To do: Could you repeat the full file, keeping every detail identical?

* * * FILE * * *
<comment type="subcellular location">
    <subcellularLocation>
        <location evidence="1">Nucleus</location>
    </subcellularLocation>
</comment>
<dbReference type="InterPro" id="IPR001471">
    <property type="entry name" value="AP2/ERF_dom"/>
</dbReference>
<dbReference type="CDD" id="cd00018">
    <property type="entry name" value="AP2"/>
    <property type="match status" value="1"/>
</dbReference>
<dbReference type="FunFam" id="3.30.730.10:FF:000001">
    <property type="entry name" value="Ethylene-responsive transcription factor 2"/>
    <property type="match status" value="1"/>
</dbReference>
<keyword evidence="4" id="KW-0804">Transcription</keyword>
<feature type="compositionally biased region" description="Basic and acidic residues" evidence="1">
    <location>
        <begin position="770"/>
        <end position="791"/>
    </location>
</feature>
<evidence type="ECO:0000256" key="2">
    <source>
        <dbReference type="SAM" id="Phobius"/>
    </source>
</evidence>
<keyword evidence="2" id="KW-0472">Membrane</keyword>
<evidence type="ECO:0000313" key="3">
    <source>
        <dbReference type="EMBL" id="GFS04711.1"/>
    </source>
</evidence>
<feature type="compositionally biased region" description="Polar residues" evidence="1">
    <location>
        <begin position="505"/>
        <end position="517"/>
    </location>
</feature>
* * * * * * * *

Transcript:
<comment type="subcellular location">
    <subcellularLocation>
        <location evidence="1">Nucleus</location>
    </subcellularLocation>
</comment>
<dbReference type="InterPro" id="IPR001471">
    <property type="entry name" value="AP2/ERF_dom"/>
</dbReference>
<dbReference type="CDD" id="cd00018">
    <property type="entry name" value="AP2"/>
    <property type="match status" value="1"/>
</dbReference>
<dbReference type="FunFam" id="3.30.730.10:FF:000001">
    <property type="entry name" value="Ethylene-responsive transcription factor 2"/>
    <property type="match status" value="1"/>
</dbReference>
<keyword evidence="4" id="KW-0804">Transcription</keyword>
<feature type="compositionally biased region" description="Basic and acidic residues" evidence="1">
    <location>
        <begin position="770"/>
        <end position="791"/>
    </location>
</feature>
<evidence type="ECO:0000256" key="2">
    <source>
        <dbReference type="SAM" id="Phobius"/>
    </source>
</evidence>
<keyword evidence="2" id="KW-0472">Membrane</keyword>
<evidence type="ECO:0000313" key="3">
    <source>
        <dbReference type="EMBL" id="GFS04711.1"/>
    </source>
</evidence>
<feature type="compositionally biased region" description="Polar residues" evidence="1">
    <location>
        <begin position="505"/>
        <end position="517"/>
    </location>
</feature>